Historically Speaking with Will Bellaimey: The Fourth of July

By Will Bellaimey with Elizabeth Gracen:

I recently met up with my good friend Will Bellaimey to talk all things democracy and the Fourth of July.

If you're feeling patriotic and want to hear an informative, funny, and enormously entertaining podcast, check out Will's show on All the Presidents, Man to see history through the lens of the American presidents. You can also check out more conversations in our on-going series, Historically Speaking.

EG: Okay, Will, by the time this is published, it will be the beginning of July, so let's talk about the state of our country and the Fourth of July, shall we?

WB: I guess as a history teacher, I'm always kind of interested in what are we celebrating on the 4th of July? Like, sometimes, when I'm sitting with my friends and we're watching the fireworks, I like to yell, "Down with the British," and people look at me like, what are you doing? But that's what we're celebrating on July 4th, right? It was the day that they signed the Declaration of Independence, and that was important because that was when we went from being British to being American. Although, technically, it was just a piece of paper until we won the war. So what are we celebrating on the 4th of July? Frederick Douglass has a famous speech called "What, to the Slave, Is the Fourth of July?" in which he basically says there's nothing for me to celebrate about this day—my freedom has not been helped by the existence of the 4th of July. A lot of people nowadays in schools like to read that speech and go, "Oh, wow, there's multiple perspectives to think about with the 4th of July." But as a political science teacher, there's a part of me that says, "Let's get at the really deep question of why does it matter to have a country in the first place?"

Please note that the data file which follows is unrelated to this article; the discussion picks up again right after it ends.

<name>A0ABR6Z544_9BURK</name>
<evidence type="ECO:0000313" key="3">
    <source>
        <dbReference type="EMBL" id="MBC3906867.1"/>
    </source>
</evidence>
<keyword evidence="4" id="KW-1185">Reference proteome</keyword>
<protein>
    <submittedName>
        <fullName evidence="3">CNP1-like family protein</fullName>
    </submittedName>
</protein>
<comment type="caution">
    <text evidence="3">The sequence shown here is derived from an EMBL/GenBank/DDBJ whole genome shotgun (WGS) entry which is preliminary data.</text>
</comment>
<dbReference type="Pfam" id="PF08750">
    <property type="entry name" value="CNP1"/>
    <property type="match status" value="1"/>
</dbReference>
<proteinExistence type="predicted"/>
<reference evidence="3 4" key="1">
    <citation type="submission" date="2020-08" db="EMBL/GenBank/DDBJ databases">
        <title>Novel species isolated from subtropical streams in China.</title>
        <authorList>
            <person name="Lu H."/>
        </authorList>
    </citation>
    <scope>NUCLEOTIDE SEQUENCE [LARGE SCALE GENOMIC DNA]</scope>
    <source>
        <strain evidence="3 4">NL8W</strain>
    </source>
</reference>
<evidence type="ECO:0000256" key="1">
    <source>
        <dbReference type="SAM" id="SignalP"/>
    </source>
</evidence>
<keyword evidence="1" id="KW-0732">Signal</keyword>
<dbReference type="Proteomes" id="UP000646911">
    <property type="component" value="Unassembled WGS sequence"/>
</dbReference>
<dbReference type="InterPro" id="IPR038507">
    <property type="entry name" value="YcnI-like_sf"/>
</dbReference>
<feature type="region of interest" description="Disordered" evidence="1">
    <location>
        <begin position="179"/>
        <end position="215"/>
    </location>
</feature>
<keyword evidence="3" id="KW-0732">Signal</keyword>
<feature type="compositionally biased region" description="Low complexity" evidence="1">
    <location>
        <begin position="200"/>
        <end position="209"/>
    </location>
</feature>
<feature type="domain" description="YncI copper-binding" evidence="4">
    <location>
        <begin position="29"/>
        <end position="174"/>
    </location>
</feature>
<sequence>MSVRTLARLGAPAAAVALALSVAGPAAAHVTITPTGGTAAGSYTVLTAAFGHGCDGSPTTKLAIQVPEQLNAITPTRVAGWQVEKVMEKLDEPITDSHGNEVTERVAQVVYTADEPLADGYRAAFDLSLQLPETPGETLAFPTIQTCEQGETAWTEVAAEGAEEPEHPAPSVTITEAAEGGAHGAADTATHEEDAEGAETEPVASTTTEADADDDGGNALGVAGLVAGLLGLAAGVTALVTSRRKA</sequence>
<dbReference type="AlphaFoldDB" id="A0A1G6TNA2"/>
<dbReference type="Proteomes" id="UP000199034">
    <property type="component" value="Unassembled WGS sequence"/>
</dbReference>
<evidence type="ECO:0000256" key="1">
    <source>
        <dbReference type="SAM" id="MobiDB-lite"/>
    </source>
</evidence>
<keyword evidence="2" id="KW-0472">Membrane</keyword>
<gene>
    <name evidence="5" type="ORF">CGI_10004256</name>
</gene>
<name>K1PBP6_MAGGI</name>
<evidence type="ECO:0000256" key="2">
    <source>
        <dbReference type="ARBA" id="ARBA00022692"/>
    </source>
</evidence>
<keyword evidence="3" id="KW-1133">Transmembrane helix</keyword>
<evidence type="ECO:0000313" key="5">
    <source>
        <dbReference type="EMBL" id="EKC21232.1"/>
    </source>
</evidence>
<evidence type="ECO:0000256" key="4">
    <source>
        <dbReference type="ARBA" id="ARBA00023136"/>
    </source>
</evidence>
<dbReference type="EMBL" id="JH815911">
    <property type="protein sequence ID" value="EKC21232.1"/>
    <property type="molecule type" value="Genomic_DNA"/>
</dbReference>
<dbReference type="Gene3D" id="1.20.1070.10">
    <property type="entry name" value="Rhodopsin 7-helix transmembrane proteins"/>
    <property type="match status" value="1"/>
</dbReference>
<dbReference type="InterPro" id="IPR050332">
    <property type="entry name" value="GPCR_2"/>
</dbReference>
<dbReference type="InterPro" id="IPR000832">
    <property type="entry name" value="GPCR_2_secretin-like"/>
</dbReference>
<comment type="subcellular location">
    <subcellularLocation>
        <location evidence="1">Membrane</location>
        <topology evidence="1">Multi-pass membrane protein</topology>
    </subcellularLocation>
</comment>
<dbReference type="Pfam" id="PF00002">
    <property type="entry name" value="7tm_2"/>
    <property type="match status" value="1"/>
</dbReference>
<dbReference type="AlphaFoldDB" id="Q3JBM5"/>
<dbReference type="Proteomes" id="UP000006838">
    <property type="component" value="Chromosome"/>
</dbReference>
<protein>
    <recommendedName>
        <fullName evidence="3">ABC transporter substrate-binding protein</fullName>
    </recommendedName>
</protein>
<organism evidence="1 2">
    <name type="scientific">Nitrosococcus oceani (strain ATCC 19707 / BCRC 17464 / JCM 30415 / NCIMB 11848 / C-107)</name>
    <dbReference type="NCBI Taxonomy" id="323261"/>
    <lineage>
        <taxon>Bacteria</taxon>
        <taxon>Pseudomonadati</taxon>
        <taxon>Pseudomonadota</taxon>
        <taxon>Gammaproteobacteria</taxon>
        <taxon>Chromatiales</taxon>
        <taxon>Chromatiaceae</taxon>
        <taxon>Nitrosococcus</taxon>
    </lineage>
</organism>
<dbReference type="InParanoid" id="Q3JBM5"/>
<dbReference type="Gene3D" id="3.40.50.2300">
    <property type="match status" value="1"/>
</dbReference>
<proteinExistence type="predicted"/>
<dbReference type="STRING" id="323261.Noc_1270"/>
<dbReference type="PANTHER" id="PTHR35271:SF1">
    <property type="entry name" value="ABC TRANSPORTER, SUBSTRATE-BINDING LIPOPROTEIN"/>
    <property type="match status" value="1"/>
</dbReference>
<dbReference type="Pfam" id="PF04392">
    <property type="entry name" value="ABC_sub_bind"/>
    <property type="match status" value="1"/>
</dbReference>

There's not only one country in the world that does fireworks on the day of its independence. If you're in Mexico, there's Día de la Independencia. If you're in Britain, they usually celebrate Guy Fawkes Day, which is the day that Guy Fawkes failed to blow up Parliament. France has Bastille Day, which is the day that the revolutionaries stormed the building where they kept all the weapons.

So in some ways, what any independence day is about is a collective ritual of telling the story of who we are as a nation. And I think sometimes we use the nation in the same way that we use it to mean the government or the regime or the country

Technically, the word "nation" means a group of people who share a common destiny, and it's this very mystical concept.

That's at the root of international law: that people have the right to define their independence as a group of people who are a nation. And so when the Declaration of Independence was signed, there was an extent to which what they were saying was we are a nation right now [for] whom, therefore (under the John Locke idea) the government is responsible to the people. We, as a people get to decide who our government is. And when we're watching fireworks in the sky on that day, on some level, we're saying, this is the day that we became some sort of a collective people.

EG: Which is such an interesting thing to think about right now in American history.

WB: When we look at the fireworks on the 4th of July, we're talking about this moment of becoming a nation.